There comes a time in every Government when that whiff of decay hangs in the air over it like an albatross. Its usually hard to recollect the exact moment when our leaders turn from politician to pantomime horse .But without exception it happens to them all.
What is exceptional is the speed with which David , ” call me Dave,” Cameron and his side kick George Osborne have gone from hero to zero. The Government which Cameron leads is only just half way into its first term. It was as recently as last Saturday that Prime Minister Cameron stood like a giant in the political firmament Little did he realise that in less than 24 hours the Sunday Times investigative team would make him look more like “Del Boy,” than everyone’s mate Dave.
Within a short time of the paper breaking the story Murdoch was on twitter congratulating his staff on a job well done, and Cameron was left fuming. With the truth of “dinnergate,” dinner for large donations with the PM at his private Downing Street flat , being dragged out like teeth, the Tory press, to Murdoch’s delight joined him in savaging his ungrateful disciple.
The Government’s rearguard action to paint matters in a different light gathered all the momentum of a horse on its way to the knackers yard and things went from bad to worse when his closest political confidante. George Osborne got a custard pie in the face. metaphorically speaking.Warm Cornish pasties, it was discovered buried away in the budget Red Book, were to be subject to a VAT charge of 20%. How warm was a warm pie he was asked by an MP. If it was judged on the ambient air temperature as indicated it could be vat able and non vat able at different times on the same day.
Questioned further Osborne admitted he was not a Cornish pasty man and could not remember the last time he had eaten one, if ever. The senior side of the partnership was soon at the microphone. Never mind the state of the economy or threat of a Middle East war with Iran Cameron announced to the world his love of pasties. He had eaten one a week ago, he said, at Leeds station and it was marvellous.
The world breathed in a collective sigh of relief. David Cameron likes pasties. No doubt the Ayatollahs were satisfied and no doubt Rupert Murdoch laughed. Hardened business man he may be but he puts a great store by loyalty and feels that not only had Cameron dumped him like yesterdays newspaper but dumped mutual friends for political convenience.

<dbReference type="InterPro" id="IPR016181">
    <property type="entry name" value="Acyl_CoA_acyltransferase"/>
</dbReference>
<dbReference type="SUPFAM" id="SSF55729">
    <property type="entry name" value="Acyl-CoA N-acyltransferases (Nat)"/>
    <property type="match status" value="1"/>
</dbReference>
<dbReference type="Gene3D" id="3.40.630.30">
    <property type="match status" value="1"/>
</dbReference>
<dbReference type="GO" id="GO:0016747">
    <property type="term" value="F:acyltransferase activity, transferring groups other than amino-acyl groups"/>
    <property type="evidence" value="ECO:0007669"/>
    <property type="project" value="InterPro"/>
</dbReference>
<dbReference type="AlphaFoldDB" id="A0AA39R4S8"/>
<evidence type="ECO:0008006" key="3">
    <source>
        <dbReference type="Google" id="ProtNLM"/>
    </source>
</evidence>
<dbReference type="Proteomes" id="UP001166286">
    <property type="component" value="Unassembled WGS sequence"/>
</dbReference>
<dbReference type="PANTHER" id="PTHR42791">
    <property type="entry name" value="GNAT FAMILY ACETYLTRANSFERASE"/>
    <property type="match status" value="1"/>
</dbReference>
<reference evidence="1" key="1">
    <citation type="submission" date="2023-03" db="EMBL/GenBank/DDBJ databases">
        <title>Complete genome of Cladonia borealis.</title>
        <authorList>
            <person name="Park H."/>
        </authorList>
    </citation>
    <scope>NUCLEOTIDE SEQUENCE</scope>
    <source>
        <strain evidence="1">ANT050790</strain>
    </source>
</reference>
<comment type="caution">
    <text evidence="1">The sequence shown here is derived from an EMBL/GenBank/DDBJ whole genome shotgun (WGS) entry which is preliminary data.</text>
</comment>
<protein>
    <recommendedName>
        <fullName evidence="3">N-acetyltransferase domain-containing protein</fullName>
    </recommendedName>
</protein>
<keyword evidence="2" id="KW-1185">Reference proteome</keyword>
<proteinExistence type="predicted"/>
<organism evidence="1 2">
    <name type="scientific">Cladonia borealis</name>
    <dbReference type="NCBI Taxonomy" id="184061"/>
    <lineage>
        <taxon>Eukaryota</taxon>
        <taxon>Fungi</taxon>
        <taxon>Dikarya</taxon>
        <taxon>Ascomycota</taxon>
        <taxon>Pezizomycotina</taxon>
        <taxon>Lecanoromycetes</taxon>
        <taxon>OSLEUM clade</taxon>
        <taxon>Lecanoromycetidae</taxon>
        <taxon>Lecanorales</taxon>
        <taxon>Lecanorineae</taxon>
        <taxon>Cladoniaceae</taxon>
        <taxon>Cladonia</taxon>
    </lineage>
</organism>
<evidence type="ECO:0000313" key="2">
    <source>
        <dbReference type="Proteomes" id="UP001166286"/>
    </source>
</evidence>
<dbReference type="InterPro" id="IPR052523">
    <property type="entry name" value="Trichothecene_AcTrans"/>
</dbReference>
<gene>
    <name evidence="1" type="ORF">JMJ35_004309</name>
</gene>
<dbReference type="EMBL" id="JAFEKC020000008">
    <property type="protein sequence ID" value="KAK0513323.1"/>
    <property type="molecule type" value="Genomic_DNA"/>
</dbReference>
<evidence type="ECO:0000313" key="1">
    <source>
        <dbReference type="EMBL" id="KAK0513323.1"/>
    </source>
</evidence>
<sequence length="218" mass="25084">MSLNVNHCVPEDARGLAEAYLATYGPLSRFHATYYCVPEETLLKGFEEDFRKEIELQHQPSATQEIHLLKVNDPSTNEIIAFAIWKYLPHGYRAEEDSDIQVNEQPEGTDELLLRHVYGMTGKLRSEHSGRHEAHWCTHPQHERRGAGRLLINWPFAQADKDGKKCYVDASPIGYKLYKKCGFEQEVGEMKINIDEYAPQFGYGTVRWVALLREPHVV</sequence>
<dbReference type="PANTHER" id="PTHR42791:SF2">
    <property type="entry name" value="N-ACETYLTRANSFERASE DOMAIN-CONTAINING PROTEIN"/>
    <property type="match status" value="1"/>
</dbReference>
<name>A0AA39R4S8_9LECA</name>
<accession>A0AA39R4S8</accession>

Rupert Murdoch stood by his UK chief executive Rebekah Brooks way beyond the level of common sense. Cameron had also been friends with Brooks and was a university friend of her husband Charlie. But ever since the phone hacking story swarmed round Cameron he has cut his erst while ” good friends,” off and his aides ensure he is never in the same place as the couple, who live close by his country home, for fear they could be pictured together.
For Murdoch those who are disloyal pay a price, and it seems Cameron will pay in full. Papers which he might have expected to stay with him have gone for Cameron as eagerly as the Murdoch press. Smugly they claim to be doing what a ” free press,” always does, and thats chase the story no matter where it may lead.
Where this may lead could well be to a new Tory leader or a split in the coalition. Meanwhile Labour leader Ed Miliband sits on the sidelines. Already written off as yesterdays man he might yet be the man for tomorrow. The question is not whether he will have tea with Murdoch but does take one lump or two?
For those who are intrigued about the ingredients of a real Cornish Pasty they are as follows: Diced butter, lard, plain flour with a beaten egg,. Thats for the pastry, and Inside, beef skirt or chuck steak, chopped, one large onion, chopped, potatoes, thinly sliced,diced swedes and black pepper. The quantities.? This is a political column not a cookery one. Surely you have a Delia Smith cook book on the shelf!